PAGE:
RESPONSE: It would get the association out of the inspection and repair requirement since it would no longer be responsible for the maintenance, repair, and replacement of balconies. (Civ. Code § 5551(b)(1).)

However, in the long term, it would likely lead to injuries and deaths. Since the statute does not obligate individual owners to inspect their own balconies for structural damage, they won't spend the money. As a result, balconies will become unsafe and no one will know until one collapses.

Associations have the ability to reserve for major repairs and can get economies of scale for inspections and repairs. i recommend against amending your CC&Rs.

Railings Only? If i have a deck that has a solid internal structure underneath (like a garage), but the deck has a railing, will the inspector need to inspect the railing if the deck doesn’t need inspection?

RESPONSE: Your normal 3-year reserve study inspection should be sufficient. Civil Code 5551 states, "load-bearing components” means those components that extend beyond the exterior walls of the building..." since your deck and railing do not extend beyond the exterior walls of the building, they do not fall under the inspection requirements of 5551. However, if you lean against your railing and it moves, i would immediately have it inspected.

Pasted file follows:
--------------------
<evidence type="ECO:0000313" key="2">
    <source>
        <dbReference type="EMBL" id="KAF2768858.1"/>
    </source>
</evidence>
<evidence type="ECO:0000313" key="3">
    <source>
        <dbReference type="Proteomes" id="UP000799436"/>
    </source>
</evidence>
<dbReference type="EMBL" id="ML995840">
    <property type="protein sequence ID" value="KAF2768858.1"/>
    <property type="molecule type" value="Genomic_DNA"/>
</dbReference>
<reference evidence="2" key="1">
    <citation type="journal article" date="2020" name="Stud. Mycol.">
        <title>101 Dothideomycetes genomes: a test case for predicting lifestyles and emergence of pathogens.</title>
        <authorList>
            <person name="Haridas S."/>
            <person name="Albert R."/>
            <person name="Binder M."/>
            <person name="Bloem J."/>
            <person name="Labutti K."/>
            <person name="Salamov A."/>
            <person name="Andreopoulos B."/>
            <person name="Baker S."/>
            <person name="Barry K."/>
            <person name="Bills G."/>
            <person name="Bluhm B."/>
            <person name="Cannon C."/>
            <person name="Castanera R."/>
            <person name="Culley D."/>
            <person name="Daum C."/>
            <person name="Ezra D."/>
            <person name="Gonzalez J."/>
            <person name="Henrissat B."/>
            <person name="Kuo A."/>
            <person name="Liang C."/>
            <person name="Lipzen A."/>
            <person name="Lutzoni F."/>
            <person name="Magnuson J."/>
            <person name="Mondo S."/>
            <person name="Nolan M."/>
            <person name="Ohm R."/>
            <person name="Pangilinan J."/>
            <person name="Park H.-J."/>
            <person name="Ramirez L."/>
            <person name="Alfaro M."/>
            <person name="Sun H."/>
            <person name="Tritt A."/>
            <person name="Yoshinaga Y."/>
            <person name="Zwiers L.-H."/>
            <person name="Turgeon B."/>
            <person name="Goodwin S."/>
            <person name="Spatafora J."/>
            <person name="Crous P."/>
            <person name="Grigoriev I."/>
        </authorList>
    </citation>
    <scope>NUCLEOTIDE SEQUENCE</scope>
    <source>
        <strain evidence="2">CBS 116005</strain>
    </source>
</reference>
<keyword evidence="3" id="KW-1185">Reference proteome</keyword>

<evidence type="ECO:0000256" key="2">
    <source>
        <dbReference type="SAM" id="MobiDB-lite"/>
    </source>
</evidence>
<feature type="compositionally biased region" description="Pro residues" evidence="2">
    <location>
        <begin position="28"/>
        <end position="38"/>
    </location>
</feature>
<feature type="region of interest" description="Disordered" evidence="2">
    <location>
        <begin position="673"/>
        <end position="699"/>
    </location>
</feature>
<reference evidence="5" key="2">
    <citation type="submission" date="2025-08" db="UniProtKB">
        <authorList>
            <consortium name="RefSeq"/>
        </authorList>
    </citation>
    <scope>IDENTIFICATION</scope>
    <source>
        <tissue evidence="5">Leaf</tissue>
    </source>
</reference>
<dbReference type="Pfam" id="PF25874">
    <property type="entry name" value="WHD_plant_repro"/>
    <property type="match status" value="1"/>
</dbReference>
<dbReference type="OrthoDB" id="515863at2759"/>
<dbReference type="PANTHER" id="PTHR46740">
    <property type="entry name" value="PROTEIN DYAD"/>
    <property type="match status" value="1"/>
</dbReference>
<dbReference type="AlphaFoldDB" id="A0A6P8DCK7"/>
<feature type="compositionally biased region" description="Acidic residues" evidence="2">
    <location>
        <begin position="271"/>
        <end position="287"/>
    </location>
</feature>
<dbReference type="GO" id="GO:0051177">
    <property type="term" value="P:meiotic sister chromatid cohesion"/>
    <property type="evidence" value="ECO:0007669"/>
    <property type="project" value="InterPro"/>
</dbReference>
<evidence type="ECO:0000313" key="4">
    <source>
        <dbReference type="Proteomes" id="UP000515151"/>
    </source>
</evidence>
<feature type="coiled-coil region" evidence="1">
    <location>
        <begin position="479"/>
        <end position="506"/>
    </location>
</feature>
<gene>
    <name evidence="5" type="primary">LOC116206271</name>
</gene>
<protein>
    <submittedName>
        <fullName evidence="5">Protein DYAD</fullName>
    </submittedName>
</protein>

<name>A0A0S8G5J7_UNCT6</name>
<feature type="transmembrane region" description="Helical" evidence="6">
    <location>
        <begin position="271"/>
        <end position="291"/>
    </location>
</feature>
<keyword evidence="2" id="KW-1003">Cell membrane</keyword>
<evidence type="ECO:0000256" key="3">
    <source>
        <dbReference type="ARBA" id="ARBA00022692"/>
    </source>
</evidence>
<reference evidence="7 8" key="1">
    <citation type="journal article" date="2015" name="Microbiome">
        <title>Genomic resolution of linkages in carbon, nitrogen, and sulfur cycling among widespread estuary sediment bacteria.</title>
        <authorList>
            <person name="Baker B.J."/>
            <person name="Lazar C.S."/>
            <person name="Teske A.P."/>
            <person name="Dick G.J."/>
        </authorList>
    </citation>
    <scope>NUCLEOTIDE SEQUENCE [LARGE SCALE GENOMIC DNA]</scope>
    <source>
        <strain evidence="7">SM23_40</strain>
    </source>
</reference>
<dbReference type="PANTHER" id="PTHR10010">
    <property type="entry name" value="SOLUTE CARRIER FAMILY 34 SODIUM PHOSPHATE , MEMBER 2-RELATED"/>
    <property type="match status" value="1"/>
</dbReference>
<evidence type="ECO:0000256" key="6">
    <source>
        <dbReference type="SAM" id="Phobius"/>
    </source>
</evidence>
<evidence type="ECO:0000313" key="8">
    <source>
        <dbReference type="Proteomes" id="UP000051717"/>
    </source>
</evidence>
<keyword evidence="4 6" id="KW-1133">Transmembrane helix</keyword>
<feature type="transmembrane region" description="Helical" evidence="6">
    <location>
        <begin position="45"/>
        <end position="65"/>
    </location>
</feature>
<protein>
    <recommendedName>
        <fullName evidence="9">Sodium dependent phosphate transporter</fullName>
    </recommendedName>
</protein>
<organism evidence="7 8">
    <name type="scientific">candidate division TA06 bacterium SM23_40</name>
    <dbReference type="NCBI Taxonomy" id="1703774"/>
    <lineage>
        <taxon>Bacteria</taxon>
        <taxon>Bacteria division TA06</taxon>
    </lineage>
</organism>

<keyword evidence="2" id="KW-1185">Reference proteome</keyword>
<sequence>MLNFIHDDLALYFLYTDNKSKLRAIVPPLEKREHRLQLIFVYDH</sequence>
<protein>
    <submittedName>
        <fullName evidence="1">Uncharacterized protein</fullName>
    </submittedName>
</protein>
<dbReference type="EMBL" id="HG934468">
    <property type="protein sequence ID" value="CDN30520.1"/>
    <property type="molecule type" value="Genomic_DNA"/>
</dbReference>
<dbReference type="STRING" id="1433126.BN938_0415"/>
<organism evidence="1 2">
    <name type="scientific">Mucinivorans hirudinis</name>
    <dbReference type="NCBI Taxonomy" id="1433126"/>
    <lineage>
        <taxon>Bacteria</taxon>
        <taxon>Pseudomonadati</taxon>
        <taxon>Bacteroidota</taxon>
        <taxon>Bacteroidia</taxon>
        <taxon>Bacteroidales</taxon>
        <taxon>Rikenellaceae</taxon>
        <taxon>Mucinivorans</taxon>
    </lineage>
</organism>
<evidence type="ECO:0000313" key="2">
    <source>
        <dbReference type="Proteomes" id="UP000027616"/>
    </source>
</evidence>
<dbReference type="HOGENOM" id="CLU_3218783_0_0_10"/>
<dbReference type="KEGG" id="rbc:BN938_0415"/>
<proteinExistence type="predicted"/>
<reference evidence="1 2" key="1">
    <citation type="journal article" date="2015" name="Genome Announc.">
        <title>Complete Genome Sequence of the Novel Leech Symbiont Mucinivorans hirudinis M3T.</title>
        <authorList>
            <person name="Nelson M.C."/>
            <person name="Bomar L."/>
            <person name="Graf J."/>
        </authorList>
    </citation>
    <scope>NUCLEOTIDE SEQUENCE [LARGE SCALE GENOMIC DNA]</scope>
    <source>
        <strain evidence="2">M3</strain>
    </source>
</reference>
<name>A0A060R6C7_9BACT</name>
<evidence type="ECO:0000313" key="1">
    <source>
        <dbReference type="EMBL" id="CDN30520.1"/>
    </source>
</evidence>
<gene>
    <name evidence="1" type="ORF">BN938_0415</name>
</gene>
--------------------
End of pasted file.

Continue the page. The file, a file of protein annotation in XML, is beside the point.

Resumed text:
Small Associations. Iis there any form of funding available for small associations?

RESPONSE: If you mean free money, not that i am aware of. small associations, like large ones, are obligated to build reserves for major repairs. If needed, you can special assess your membership. You should be able to find a lender if you need to borrow money.

Inspect How Many? If we find a lot of damage on any of the 15 examined balconies, do we have to examine the other 85?

RESPONSE: If most or all 15 are found to have significant damage, it would be prudent to inspect the remaining 85. If only one or two are found to have significant damage, it will be up to the architect or structural engineer to decide how many to inspect. the statute requires inspection of a statistically significant sample to determine if exterior elevated elements are in a generally safe condition and performing in accordance with applicable standards. (Civ. Code § 5551(b))

Who Gets a Report?
What if a member’s balcony is identified as unsafe; shouldn’t they be given a copy of the report?

RESPONSE: If the balcony is identified as unsafe, the association must immediately prevent the occupants from accessing their balcony until repairs have been inspected and approved by the local enforcement agency. (Civ. Code § 5551(g).) If the owner requests a copy of the report, it should be given to him/her.